Scholarship of Teaching and Learning – torn between the scholars and the teachers

On finding my role in my new job.

As many of you know, I’ve changed jobs a couple of months ago, and I am now in a position where I advise university teachers on their teaching while also trying to do research on how to improve students’ learning. And sometimes I feel like I am caught between a rock and a hard place*, and I have been discussing this with many people at my job.

On the one hand, my scientific self, training and background (as well all my scientist friends!) hold me to the highest standards of science.

On the other hand, I have those people that I am consulting, that want an answer from me right here and now.

How do you reconcile those two demands? Yes, I want to do science right. I want to have a large population to draw from, I want control groups, I want statistics. I want to only change one parameter at a time in order to know exactly what is influencing what, and how. And I want to give advise based on science, not gut feeling. On the other hand, I do want to help the people I am advising to improve their teaching as quickly as possible. Which sometimes means relying on my gut, changing more than one thing at a time, not having control groups, and giving in to all the other practical demands of teaching and university life.

Given the description of the position that I hold, helping the teachers is more important than doing the research. Yet I believe that what we develop as “quick fixes” can and should be made available to a wider audience. Even though it is only a report of what we did and not a scientifically sound result.

Assuming for a moment that we should publish, there is the question of where to publish. The “real” scientists won’t want my kind of studies in their “real” journals, even if we do evaluations, but the teachers wouldn’t read those kind of journals anyway.

From this blog I’ve learned that a lot of people (who wouldn’t necessarily read scientific papers on teaching oceanography) are following and enjoying this. And every week I get feedback from people who “spent at least an hour on your blog yesterday” (thanks Joke), “stalk my blog for inspiration and ideas” (thanks Jonathan), who have to tell me their experiences with one of the experiments right away and are typing with fingers red and blue from food coloring (thanks Kristin), who “aspire to be as creative as [me]” (thanks Fitz) who ask when I’ll be publishing my book or youtube channel (thanks Torge), who advertise my blog through various media (thanks Geli!!! And Kim and others), who tell me that after reading my blog they need to go and buy corn starch right away (thanks Ingrid). And this is just a random collection of feedback I found browsing my inbox.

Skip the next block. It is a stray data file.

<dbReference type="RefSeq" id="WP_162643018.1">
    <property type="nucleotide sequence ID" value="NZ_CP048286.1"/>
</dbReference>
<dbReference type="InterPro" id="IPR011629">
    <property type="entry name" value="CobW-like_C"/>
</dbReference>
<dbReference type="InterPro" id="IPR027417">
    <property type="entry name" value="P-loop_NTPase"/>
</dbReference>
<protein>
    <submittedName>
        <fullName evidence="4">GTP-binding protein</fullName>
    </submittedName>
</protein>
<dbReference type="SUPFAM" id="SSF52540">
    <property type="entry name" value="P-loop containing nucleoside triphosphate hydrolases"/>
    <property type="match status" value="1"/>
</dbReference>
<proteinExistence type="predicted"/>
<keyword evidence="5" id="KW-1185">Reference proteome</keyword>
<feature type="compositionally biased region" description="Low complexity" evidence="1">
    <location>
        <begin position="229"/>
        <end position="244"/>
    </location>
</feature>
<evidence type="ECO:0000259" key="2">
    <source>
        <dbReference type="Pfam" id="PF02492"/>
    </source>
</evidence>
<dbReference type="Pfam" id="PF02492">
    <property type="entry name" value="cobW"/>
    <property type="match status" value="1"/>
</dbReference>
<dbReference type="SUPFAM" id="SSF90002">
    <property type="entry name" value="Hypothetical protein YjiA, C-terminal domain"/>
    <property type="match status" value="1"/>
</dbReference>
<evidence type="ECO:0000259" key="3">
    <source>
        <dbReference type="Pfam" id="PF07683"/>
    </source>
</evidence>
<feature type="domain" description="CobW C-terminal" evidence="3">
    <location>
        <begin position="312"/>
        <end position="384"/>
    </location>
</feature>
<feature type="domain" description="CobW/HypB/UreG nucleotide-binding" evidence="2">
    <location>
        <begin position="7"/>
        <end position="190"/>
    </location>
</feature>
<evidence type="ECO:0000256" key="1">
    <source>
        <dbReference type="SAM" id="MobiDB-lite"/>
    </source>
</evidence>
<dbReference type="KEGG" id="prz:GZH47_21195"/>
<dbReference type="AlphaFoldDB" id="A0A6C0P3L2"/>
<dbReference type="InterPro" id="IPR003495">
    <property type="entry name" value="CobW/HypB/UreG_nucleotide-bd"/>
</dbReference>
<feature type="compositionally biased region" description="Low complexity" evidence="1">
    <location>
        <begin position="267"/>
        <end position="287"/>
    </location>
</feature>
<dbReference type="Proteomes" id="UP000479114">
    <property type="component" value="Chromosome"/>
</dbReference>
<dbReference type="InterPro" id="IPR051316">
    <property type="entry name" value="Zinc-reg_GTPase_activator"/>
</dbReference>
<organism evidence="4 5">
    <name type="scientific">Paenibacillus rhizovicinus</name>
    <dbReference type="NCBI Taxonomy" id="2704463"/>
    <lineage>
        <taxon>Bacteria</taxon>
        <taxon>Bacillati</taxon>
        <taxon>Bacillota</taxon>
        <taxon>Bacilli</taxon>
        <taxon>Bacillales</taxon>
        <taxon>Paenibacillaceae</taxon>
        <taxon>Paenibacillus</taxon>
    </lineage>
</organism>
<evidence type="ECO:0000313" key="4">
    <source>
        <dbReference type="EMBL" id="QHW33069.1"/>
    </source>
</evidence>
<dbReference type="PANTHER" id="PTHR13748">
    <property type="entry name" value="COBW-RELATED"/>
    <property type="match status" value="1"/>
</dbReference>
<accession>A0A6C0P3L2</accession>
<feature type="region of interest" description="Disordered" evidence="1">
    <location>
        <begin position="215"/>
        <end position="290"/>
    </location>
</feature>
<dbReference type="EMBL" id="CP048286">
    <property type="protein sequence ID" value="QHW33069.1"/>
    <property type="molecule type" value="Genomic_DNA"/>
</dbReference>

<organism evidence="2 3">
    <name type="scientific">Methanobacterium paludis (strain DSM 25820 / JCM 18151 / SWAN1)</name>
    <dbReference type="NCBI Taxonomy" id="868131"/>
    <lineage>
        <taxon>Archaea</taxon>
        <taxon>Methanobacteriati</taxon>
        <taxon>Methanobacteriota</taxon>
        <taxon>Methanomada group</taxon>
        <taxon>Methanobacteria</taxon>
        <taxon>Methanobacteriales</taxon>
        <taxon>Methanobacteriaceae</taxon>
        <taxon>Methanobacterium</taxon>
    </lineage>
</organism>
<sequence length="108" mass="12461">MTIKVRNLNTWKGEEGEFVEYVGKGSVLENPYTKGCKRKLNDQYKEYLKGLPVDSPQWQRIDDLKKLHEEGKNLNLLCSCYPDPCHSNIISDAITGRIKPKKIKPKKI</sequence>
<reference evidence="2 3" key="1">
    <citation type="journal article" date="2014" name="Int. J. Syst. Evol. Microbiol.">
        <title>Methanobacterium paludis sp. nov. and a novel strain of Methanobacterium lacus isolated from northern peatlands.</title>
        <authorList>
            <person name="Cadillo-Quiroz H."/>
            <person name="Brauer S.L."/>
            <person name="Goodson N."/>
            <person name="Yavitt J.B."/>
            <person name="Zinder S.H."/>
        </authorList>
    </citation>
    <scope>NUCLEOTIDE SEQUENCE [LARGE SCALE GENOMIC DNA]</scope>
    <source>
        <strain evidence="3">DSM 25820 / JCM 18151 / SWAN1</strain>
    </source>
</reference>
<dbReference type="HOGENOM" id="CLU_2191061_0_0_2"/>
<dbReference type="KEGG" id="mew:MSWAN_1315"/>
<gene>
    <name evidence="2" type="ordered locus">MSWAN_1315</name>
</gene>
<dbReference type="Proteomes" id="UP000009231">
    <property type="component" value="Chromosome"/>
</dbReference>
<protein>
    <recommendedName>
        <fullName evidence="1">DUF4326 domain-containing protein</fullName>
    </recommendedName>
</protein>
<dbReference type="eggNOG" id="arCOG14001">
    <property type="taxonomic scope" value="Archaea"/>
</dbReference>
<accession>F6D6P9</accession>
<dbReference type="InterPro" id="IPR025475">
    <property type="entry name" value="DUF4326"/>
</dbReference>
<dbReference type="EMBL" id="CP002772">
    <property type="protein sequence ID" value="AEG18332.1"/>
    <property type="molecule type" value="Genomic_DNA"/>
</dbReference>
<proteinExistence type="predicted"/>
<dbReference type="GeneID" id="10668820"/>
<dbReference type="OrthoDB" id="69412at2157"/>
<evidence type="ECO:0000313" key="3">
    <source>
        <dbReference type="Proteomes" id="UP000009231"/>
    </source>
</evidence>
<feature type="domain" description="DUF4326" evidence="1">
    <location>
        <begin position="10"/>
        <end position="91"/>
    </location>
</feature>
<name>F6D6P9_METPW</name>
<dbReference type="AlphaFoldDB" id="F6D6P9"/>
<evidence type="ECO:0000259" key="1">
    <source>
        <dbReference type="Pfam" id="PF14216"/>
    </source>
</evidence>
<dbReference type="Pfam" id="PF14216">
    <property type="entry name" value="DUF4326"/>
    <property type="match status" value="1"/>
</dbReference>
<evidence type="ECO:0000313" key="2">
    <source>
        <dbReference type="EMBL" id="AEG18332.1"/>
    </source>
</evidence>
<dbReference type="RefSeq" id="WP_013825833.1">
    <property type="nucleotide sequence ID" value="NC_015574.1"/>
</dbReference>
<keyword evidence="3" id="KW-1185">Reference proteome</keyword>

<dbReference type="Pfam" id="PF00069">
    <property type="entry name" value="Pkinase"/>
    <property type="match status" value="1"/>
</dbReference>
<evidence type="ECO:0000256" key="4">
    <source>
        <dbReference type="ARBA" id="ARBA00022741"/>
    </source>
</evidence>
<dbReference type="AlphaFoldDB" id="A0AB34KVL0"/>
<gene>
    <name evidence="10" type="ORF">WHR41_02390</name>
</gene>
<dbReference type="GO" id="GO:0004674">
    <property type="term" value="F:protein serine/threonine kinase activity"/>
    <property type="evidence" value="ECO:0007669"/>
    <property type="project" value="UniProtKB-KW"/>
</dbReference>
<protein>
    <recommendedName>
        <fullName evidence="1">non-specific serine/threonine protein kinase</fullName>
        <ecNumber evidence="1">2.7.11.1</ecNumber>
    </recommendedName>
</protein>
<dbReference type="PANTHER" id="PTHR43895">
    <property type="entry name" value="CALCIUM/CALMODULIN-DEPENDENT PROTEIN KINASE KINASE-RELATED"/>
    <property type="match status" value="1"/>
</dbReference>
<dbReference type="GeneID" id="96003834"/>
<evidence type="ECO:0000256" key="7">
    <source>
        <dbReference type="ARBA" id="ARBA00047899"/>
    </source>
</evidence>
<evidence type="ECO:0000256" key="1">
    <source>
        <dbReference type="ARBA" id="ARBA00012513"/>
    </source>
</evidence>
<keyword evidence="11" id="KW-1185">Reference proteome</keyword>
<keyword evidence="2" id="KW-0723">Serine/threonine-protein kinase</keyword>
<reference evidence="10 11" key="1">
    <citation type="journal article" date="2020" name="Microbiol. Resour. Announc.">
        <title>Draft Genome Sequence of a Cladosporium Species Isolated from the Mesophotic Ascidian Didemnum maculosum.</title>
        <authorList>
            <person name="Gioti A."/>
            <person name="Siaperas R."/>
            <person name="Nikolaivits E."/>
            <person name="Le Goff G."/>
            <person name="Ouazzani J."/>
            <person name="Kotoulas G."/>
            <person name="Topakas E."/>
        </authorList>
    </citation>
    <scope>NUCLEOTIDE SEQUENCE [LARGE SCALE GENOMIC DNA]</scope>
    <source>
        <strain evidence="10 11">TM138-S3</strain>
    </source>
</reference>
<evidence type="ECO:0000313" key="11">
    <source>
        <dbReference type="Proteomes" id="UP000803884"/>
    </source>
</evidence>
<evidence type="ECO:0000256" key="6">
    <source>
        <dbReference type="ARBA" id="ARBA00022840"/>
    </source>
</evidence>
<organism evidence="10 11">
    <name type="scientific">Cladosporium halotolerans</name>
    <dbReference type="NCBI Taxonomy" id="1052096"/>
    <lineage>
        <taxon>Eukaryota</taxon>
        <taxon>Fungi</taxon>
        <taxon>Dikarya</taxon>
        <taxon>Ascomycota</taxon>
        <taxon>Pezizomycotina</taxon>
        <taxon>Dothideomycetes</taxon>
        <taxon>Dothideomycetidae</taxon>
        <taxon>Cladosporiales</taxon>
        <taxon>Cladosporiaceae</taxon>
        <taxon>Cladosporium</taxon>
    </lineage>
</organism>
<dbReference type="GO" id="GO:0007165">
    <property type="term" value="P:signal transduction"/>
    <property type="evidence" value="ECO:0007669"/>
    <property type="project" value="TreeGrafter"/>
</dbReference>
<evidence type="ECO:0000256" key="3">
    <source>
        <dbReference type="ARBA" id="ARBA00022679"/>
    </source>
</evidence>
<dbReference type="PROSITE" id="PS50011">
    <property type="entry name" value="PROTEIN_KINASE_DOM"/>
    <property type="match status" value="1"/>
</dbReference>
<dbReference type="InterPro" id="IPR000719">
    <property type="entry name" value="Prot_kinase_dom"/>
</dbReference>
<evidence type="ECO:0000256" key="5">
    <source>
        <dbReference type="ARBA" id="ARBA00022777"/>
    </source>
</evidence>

This is amazing feedback and it means a lot to me that people find reading about my teaching helpful for their own. And that makes me think that maybe publishing results of my research on teaching and learning in this or some other blog would be so much better than trying to get it into journals where it doesn’t really fit and isn’t even really wanted. And where it would most likely not be found by those people who would use it as inspiration for their own teaching**. On the other hand that means that it would never be used by people who do research on teaching and learning, and that those two worlds – the scientific and the applied one – will continue to exist on parallel trajectories, next to each other but never intersecting.

So what to do? I’ll leave you to ponder this dilemma while I travel to Bergen to do some “real” science and meet some friends. Talk to you soon!

*neither the rock nor the hard place are too bad, though – this is still my dream job! ;-)

** “inspiration” means here that they consider it and either take it as is, or modify it, or reject it and come up with better ideas themselves. For me this blog is about inspiring thinking about teaching, not about me telling people what the solution is…

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